The US Government’s complaint also asserts that Denis Katsyv, the owner of Prevezon Holdings Ltd, had previous issues connected to money laundering in the State of Israel. In the Israeli proceedings, a company wholly owned by Katsyv, had 35 million shekels (worth approximately U.S. $8 million in 2005) confiscated by the State of Israel as part of a settlement based on the State of Israel’s allegations that the company had violated Israel’s Prohibition of Money Laundering Law.
The US Government seeks in this action to seize the Manhattan properties and US assets of Prevezon Holdings and impose money laundering penalties.
The case was brought to the attention of the US Government by the Justice for Sergei Magnitsky campaign in December 2012. It is one of many investigations around the world into the beneficiaries of the $230 million fraud uncovered by Sergei Magnitsky.
A year before the US Government launched its suit against Prevezon Holdings in the US court, in September 2012, the Swiss General Prosecutor froze the accounts of Denis Katsyv, Prevezon Holdings and related persons in connection with the same $230 million fraud. When Denis Katsyv sought to unfreeze his accounts in the Swiss courts, his application was rejected.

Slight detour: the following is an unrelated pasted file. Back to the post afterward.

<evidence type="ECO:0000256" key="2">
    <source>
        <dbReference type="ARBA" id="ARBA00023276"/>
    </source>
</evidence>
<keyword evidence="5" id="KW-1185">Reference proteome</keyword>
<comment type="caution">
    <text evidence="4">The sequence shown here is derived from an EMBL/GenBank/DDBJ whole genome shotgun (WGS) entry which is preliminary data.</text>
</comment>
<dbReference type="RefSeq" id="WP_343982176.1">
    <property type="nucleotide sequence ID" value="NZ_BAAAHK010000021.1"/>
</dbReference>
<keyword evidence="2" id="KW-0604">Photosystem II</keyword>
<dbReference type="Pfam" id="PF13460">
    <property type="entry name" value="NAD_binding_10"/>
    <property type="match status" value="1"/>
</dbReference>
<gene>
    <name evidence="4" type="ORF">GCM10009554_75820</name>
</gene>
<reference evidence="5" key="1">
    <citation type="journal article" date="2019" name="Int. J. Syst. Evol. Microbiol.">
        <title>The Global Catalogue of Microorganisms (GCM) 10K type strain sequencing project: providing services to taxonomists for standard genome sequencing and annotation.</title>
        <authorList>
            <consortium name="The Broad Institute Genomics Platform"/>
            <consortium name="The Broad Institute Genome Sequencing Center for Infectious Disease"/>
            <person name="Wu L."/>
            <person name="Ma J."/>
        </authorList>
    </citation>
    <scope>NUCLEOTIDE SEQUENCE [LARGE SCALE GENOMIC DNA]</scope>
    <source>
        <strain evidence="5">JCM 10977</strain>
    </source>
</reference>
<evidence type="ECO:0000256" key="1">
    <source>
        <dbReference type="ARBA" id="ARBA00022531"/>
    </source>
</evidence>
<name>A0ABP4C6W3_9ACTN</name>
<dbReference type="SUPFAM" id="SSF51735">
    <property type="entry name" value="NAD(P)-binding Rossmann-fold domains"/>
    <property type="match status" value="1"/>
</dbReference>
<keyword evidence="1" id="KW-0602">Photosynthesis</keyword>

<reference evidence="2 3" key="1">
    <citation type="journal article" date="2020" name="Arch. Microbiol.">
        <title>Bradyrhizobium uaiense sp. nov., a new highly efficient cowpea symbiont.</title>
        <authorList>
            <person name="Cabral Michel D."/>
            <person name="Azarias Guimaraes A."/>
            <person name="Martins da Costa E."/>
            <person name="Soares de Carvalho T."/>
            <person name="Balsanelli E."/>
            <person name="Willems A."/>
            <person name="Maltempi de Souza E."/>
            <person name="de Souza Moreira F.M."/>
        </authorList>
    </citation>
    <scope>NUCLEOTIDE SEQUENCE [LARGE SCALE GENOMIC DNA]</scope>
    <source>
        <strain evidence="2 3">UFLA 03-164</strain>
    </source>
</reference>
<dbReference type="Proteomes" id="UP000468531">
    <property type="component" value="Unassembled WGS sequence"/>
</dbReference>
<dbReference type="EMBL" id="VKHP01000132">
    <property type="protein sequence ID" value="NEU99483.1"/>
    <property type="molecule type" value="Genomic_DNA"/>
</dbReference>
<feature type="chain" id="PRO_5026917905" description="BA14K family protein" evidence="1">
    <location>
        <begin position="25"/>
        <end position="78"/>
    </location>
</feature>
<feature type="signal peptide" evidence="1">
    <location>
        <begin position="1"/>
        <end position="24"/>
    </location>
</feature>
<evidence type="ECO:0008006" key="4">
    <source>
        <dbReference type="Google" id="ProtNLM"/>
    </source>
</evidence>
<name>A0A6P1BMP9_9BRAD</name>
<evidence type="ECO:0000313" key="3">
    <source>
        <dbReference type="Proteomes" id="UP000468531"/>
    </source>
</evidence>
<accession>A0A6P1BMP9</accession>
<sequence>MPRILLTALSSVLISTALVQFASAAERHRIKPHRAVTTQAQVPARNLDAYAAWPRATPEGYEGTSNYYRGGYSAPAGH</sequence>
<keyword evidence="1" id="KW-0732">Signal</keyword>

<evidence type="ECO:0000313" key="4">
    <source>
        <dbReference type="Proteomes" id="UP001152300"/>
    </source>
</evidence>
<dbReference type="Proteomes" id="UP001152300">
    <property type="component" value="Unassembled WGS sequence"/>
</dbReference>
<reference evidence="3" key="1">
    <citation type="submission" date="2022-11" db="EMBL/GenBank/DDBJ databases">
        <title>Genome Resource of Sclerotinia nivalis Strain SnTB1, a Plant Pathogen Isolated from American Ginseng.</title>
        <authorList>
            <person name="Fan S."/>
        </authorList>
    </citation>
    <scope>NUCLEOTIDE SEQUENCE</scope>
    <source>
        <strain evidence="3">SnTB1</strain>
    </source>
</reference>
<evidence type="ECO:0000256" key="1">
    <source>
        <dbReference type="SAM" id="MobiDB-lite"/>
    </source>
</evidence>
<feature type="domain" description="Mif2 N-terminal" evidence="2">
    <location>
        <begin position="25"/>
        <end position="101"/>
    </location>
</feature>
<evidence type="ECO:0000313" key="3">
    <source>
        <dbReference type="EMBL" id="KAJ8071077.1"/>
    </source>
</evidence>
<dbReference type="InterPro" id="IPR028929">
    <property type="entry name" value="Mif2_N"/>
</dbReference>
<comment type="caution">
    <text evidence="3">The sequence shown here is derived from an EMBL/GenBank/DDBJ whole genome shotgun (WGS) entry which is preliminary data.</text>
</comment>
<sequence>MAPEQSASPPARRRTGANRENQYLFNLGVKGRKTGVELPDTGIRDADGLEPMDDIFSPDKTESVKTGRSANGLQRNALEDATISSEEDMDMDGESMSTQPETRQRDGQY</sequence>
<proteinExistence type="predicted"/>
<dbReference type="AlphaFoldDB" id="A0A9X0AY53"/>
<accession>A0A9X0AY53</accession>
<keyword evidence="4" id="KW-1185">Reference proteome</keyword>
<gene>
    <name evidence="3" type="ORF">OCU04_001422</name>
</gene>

Today, about US$40 million have been frozen worldwide in the legal proceedings connected to the $230 million fraud and money laundering, including in Switzerland, France, Luxembourg and Monaco.
Justice for Sergei Magnitsky campaign has been assisting the prosecuting authorities to seek justice and identify beneficiaries of the crime exposed by Sergei Magnitsky and those who benefited from his murder in Russian police custody six years ago, in November 2009, after he testified about the complicity of Russian Interior Ministry officials in the largest known tax refund fraud in Russian history.
“Since the death of Sergei Magnitsky, Russian officials involved in his wrongful arrest, torture and murder, have been exonerated, honoured and promoted. As it has proven impossible to get justice inside Russia today, we are looking outside of Russia for information on who benefited from the crime Sergei Magnitsky uncovered so that they face justice,” said a representative of the Justice for Sergei Magnitsky campaign.
Sergei Magnitsky, a Russian lawyer, uncovered the largest publicly-known corruption case in Russia involving the theft of $230 million, and testified about it naming complicit Russian officials. He was arrested by some of the implicated officials, held in pre-trial detention for 358 days, and killed in Russian police custody on 16 November 2009. After Sergei Magnitsky’s death, the Russian government promoted and honoured officials involved in his detention and death.
For more information please contact:
Justice for Sergei Magnitsky
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Image source: www.theguardian.com
Text source: Katie Fisher